Around a quarter of LGBTQI people in NSW have experienced suicidal thoughts at some point in their lives. And, 57% of LGBTQI people have experienced high or very high levels of distress, as opposed to 13% in the general population.
In a first for the state, NSW government has launched a new state-wide LGBTQI suicide prevention service run by ACON. The service that will allow LGBTQI people 18 years and older across NSW to access “tailored support from a dedicated suicide prevention service.”
Free, Confidential Service
The service is free, does not need a referral and would be a mix of “face-to-face outreach and virtual care”. One of the important components of the service is peer-to-peer support, “where staff draw on lived experience in their roles as mentors and advocates.”
ACON, was awarded $1,055,000 from the 2020-24 Suicide Prevention Fund to provide state-wide aftercare to the LGBTQI community, and will run the service from its offices in Sydney and Newcastle.
“Tragically, too many members of the LGBTQ+ community struggle with feelings of loneliness, shame or disconnection due to experiences of prejudice, even abuse,” Minister for Mental Health Bronnie Taylor said in a statement.
“These experiences can impact people greatly. People in some of these communities are 13 times more likely to have attempted suicide in the last 12 months compared to the general population. ACON will work with at-risk individuals to identify and manage issues that are triggering their suicidal thinking and behaviour. The team will also connect them to social, financial, legal and community services to provide a tailored support network,” said Taylor.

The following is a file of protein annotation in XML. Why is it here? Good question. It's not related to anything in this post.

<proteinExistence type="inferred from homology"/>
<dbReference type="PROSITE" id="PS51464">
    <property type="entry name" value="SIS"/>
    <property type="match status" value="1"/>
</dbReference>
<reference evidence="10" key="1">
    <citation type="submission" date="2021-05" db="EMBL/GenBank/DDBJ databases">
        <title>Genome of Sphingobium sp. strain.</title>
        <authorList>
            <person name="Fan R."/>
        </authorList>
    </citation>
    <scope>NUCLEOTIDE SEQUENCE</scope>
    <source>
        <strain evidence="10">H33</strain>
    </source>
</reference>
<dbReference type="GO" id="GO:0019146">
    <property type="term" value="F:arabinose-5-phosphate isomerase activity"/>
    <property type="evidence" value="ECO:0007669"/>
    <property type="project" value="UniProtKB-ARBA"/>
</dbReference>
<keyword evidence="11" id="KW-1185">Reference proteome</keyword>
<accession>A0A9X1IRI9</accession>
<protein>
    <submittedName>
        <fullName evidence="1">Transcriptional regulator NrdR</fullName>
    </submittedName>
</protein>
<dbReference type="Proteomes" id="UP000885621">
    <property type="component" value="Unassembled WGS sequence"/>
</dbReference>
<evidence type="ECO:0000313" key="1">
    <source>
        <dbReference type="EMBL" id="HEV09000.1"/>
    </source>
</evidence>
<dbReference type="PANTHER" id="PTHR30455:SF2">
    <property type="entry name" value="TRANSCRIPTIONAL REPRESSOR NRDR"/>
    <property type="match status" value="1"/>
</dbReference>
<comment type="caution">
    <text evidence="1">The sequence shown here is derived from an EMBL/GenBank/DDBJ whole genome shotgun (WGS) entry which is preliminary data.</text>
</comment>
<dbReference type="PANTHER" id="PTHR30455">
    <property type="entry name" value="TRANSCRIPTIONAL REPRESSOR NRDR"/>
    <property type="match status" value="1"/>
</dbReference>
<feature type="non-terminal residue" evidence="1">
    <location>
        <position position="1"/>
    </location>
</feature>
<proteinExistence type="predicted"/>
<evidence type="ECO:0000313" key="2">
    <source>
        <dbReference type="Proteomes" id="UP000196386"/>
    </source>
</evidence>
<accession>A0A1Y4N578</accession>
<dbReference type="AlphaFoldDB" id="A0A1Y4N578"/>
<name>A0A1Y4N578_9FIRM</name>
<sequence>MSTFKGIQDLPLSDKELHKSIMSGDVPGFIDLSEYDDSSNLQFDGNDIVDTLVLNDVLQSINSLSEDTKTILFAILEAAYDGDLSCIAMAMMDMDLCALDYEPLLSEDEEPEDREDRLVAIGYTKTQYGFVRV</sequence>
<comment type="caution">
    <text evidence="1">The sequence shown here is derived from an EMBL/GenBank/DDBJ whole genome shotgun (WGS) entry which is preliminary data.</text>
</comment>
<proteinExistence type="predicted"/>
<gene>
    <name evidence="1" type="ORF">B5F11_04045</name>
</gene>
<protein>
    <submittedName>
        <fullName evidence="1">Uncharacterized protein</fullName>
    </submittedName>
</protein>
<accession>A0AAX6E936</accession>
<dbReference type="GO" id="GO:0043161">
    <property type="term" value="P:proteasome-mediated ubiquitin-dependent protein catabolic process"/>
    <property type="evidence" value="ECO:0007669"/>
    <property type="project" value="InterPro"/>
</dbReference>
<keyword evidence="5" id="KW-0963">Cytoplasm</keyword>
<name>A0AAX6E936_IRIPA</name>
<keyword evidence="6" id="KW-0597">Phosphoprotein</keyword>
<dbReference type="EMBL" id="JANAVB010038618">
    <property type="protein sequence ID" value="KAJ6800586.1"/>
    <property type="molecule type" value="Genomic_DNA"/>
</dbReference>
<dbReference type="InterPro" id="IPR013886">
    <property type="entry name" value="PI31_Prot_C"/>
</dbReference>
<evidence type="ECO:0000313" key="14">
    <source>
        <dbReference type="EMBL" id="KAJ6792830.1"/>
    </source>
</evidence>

Holistic Care For Six Months
According to the Minister, funds for the the service looks at providing holistic care for up to six months were allocated under the NSW government’s $87 million investment over three years in suicide prevention initiatives.
“Many people from LGBTQ+ communities are reluctant to seek professional help because of past experiences of stigma or ignorance within some healthcare settings,” said ACON Associate Director of Clinical and Client Services Genevieve Whitlam in a statement.
“We want to provide those people with hope. Hope for recovery, hope for a better future and hope for a life defined by inclusion, pride and love. We can also support other service providers to respond more effectively to the unique mental health needs of people who identify as LGBTQ+,”added Whitlam.
For more information and to access care, check the ACON Website.
For 24 hour crisis support and suicide prevention call Lifeline on 13 11 14
For Australia-wide LGBTQI peer support call QLife on 1800 184 527 or webchat.
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